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Laser Gum Surgery - No incisions. No sutures. No fear. (6-15-2014)

Laser Gum Surgery

No incisions. No sutures. No fear. (article published in the Aberdeen American News and Senior Living Magazine)

Periodontal disease, also known as gum disease, is an inflammatory disease that affects the gums, bone and other supporting structures of the teeth. It is generally caused by plaque, a colorless film of bacteria that forms on teeth. If not removed daily, the toxins produced by the bacteria in the plaque result in an infection that will irritate the gums and cause them to become red and irritated, resulting in gingivitis, an early form of gum disease. With time, the plaque can spread and grow beneath the gum line, resulting in a chronic inflammatory response that breaks down the tissues and bone that support the teeth. Eventually, a number of symptoms can develop: 1) gums that bleed, or become tender, when you brush or floss, 2) receding gums, 3) chronic bad breath, 4) teeth that become loose or change position, and 5) pain and sensitivity when chewing. It untreated, tooth loss occurs. Worse, gum disease has also been found to be a significant risk factor for a number of serious and debilitating medical conditions, including heart disease, stroke, diabetes and rheumatoid arthritis.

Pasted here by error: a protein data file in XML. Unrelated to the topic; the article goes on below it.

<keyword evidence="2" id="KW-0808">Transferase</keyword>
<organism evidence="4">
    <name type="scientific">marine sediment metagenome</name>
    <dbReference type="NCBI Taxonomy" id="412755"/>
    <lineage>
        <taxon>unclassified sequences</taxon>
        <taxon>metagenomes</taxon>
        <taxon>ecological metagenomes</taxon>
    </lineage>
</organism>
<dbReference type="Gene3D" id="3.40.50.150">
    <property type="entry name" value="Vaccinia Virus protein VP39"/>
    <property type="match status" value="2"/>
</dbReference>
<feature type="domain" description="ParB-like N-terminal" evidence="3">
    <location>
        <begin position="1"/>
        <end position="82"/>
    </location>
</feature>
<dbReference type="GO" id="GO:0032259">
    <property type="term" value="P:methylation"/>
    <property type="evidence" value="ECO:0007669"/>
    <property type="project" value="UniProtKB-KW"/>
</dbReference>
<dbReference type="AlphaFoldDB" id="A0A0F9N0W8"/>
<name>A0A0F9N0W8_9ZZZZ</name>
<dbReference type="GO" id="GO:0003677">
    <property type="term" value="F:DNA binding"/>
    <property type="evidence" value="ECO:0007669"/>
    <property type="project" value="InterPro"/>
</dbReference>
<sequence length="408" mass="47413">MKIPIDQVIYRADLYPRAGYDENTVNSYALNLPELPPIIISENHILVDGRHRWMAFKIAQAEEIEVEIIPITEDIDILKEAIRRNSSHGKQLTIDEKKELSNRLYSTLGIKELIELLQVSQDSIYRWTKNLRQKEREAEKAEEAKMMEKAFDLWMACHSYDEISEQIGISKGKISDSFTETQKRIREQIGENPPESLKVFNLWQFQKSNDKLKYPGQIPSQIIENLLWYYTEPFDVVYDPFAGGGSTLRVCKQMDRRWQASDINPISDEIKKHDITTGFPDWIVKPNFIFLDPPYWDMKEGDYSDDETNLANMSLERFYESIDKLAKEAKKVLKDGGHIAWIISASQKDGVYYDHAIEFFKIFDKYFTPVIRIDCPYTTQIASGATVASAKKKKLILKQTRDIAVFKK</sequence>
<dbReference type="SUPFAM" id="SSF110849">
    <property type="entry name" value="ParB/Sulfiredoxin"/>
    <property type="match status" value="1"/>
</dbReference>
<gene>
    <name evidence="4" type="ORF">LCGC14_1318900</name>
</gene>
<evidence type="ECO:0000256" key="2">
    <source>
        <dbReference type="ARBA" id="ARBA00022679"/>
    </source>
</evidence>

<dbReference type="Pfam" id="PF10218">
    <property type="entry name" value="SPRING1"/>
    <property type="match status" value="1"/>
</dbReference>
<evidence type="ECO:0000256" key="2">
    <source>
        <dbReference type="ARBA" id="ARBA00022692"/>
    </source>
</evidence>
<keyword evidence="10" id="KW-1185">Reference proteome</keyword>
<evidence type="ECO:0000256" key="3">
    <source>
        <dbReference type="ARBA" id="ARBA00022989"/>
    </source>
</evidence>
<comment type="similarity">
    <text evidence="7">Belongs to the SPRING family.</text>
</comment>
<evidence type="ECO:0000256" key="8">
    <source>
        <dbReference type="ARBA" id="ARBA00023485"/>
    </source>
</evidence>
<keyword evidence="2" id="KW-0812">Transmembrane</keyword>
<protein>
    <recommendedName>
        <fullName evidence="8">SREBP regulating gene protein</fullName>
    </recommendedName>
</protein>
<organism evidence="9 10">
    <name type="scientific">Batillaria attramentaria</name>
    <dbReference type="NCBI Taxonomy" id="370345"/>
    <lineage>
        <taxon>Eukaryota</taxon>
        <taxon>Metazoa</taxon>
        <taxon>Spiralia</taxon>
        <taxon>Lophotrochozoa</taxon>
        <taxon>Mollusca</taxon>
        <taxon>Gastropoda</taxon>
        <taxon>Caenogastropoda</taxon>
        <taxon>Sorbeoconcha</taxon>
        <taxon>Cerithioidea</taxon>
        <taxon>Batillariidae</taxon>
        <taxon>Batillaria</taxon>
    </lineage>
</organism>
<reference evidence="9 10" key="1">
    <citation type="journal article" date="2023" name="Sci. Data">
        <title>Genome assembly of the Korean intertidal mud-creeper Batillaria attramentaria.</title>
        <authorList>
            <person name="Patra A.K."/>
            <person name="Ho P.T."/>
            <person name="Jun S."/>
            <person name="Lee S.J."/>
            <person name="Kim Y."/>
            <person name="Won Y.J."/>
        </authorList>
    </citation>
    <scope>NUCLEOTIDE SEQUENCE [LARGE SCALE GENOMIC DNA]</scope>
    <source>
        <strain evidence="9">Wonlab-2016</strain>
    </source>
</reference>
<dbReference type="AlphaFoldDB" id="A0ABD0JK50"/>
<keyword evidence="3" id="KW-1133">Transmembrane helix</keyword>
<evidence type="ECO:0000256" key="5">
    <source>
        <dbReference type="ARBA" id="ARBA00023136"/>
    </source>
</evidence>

To treat this disease, the plaque that has accumulated under the gums needs to be removed to stop the infection, allowing the gums to once again become healthy. Depending on the severity of the condition, a number of treatment options are available. In its early stages, gum disease may be managed with conservative methods, such as better oral hygiene, more frequent cleanings, or a nonsurgical cleaning of the roots of the teeth, a procedure known as scaling and root planing.

In more severe cases, surgical treatment involving incisions and suturing of the gum tissue surrounding the teeth are necessary to remove the plaque and diseased gum tissue. Bone grafting may also be recommended to restore, or regenerate, some of the bone that has been destroyed by the infection. Though very effective, traditional surgical methods generally result in recession of the gum tissue surrounding the teeth, producing teeth that have exposed roots which are, many times, cold sensitive and are noticeable when talking and smiling. Gaps can also form between teeth leading to annoying food impaction and cosmetic concerns.

Fortunately, a patented FDA approved laser gum treatment has been developed to achieve the benefits of surgical treatment while preventing much of the unpleasant side effects. The technique is called “laser assisted new attachment procedure” (LANAP). It uses an Nd:YAG pulsed laser to remove the diseased gum tissue without the need for incisions and suturing. Amazingly, the healthy gum tissue is minimally affected, so much less recession occurs. Cold food and beverages can be enjoyed afterwards and cosmetics are preserved when smiling. Much